A friend is trying to decide which number they should teach their kindergartner: the landline, mommy’s cell phone or daddy’s cell phone?
Even just six years ago when my oldest was 4 people were still teaching the landline numbers. Rose and all her preschool friends diligently learned their home phone numbers.
When we took a trip to Hawaii later that summer, we realized that the landline didn’t do a whole lot for you if your child got lost out of town. Or lost in general – if you’re with them at a park or lake calling home won’t do the authorities any good. I ended up making the kids wear lanyards when we went sightseeing with our names, cell phone and the hotel we were staying in written on a card.
Despite that lesson, we taught Walsh the home phone number as well, and then we moved. As we drove across country I worked on teaching the kids my cell phone number. And that’s the number Lilina will learn this year.
It’s clear for my kids to learn mom’s cell number because I’m the parent most likely to be around or get them in an emergency. But for parents who both work or are at home equally which one would you teach?
The future may offer a different solution — something like a Google Voice phone number where that number will reach your landline or cell phone. It’s a phone management system that gives you one number for all your phones. I have one friend that has a Google number and when I call him, it just rings wherever he happens to be. (I can’t tell from the website if Google charges for the number.)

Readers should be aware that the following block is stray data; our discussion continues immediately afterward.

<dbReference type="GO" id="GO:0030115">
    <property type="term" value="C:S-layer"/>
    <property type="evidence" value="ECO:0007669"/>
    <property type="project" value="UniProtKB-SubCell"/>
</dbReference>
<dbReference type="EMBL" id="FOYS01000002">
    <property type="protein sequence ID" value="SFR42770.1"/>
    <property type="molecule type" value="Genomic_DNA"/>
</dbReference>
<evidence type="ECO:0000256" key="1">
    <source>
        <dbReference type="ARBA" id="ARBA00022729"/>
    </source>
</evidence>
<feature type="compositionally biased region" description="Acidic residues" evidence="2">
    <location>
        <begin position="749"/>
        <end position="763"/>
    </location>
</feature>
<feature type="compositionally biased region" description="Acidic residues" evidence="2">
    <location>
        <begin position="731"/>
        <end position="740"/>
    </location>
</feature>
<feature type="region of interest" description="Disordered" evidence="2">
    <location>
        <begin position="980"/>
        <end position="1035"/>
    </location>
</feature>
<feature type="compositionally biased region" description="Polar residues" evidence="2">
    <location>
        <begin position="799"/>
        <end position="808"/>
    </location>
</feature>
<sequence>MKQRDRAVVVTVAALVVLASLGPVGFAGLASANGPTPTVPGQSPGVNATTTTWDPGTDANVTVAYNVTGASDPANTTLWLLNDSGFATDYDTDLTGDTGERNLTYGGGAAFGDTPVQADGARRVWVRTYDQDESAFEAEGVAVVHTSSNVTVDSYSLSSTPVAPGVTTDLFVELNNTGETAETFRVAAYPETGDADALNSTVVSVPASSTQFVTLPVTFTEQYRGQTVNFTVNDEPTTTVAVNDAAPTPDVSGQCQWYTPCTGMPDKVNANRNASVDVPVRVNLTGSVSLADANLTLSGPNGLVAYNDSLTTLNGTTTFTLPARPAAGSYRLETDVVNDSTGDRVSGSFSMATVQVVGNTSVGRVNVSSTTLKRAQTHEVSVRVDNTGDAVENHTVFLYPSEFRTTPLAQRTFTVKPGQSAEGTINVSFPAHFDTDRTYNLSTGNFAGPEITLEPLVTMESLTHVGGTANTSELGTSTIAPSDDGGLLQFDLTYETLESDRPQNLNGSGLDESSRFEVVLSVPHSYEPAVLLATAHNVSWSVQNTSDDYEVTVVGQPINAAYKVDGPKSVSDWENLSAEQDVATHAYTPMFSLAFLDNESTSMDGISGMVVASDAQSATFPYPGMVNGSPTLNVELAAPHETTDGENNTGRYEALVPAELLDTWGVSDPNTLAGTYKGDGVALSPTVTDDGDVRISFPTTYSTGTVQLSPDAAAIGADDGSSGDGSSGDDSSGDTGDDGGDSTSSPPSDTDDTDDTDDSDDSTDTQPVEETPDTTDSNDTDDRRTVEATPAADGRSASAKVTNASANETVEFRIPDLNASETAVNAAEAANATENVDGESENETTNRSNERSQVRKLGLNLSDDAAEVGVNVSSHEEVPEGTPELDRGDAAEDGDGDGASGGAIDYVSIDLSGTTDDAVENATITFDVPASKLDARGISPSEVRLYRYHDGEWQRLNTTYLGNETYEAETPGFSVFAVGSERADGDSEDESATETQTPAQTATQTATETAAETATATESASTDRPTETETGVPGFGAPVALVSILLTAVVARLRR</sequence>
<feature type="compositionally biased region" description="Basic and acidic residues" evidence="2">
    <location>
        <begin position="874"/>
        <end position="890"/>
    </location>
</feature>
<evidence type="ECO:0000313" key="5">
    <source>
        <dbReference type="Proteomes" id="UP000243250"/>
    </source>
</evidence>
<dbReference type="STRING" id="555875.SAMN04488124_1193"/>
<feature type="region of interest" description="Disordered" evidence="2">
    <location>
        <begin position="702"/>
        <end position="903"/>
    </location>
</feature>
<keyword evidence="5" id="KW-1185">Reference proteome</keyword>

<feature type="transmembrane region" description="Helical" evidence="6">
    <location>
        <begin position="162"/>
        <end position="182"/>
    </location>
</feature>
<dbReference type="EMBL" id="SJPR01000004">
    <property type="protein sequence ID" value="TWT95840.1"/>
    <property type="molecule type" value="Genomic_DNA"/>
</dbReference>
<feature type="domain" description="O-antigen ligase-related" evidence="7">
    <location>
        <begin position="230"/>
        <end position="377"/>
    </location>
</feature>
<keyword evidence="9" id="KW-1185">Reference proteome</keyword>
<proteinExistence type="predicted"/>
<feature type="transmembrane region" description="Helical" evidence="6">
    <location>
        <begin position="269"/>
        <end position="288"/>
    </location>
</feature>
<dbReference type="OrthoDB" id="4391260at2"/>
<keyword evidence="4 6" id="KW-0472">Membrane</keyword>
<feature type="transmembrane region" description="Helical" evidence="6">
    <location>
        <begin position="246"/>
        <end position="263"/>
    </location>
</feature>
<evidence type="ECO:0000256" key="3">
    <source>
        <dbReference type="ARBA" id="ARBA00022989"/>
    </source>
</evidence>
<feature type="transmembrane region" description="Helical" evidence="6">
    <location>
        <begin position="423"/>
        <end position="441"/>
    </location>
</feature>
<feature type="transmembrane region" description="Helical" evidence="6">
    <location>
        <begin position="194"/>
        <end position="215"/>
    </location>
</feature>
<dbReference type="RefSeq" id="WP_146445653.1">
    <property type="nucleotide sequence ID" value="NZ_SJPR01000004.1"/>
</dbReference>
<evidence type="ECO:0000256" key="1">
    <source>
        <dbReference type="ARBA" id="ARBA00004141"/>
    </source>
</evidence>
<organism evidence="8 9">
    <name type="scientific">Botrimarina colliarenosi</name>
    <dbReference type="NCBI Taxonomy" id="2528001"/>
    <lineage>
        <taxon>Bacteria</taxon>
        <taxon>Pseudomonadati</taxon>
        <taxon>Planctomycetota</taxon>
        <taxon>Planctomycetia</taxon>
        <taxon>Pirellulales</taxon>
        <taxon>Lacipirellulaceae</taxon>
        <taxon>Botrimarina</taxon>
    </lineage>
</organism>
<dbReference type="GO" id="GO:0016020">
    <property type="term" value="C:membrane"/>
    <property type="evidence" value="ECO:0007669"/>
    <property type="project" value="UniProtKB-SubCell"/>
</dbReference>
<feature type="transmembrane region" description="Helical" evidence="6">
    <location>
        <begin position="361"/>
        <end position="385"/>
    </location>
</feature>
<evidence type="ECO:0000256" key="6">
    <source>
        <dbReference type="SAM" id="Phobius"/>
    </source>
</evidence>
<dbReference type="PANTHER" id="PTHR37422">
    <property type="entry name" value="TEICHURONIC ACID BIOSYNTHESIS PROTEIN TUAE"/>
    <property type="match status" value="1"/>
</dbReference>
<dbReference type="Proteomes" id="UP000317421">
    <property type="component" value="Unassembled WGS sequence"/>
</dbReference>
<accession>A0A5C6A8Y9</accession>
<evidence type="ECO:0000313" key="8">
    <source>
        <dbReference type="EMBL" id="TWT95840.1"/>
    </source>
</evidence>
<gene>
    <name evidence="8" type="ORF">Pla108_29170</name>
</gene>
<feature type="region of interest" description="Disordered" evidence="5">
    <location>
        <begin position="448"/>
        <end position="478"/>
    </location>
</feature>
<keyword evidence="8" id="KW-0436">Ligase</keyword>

Google Voice isn’t a phone service, but it lets you manage all of your phones. It works with mobile phones, desk phones, work phones, and VoIP lines. There’s nothing to download, upload, or install, and you don’t have to make or take calls using a computer.
Google Voice gives you one number for all your phones — a phone number that is tied to you, not to a device or a location. Use it to simplify the way you use phones, make using voicemail as easy as email, customize your callers’ experience, and more.
Google Voice lets you define which phones ring, based on who’s calling, and even let you listen to a voicemail before answering the call. We use smart technology to route your calls. So, if you’re already on a Google Voice call, we’ll recognize it and use call waiting to reach you on the phone you’re on.
So which number did you teach five or 10 years ago? Which number would you teach now? How do you choose which cell phone to teach? What about the Google Voice? Is that a solution you would look into? Have you used it? Does it work well? Does it cost money?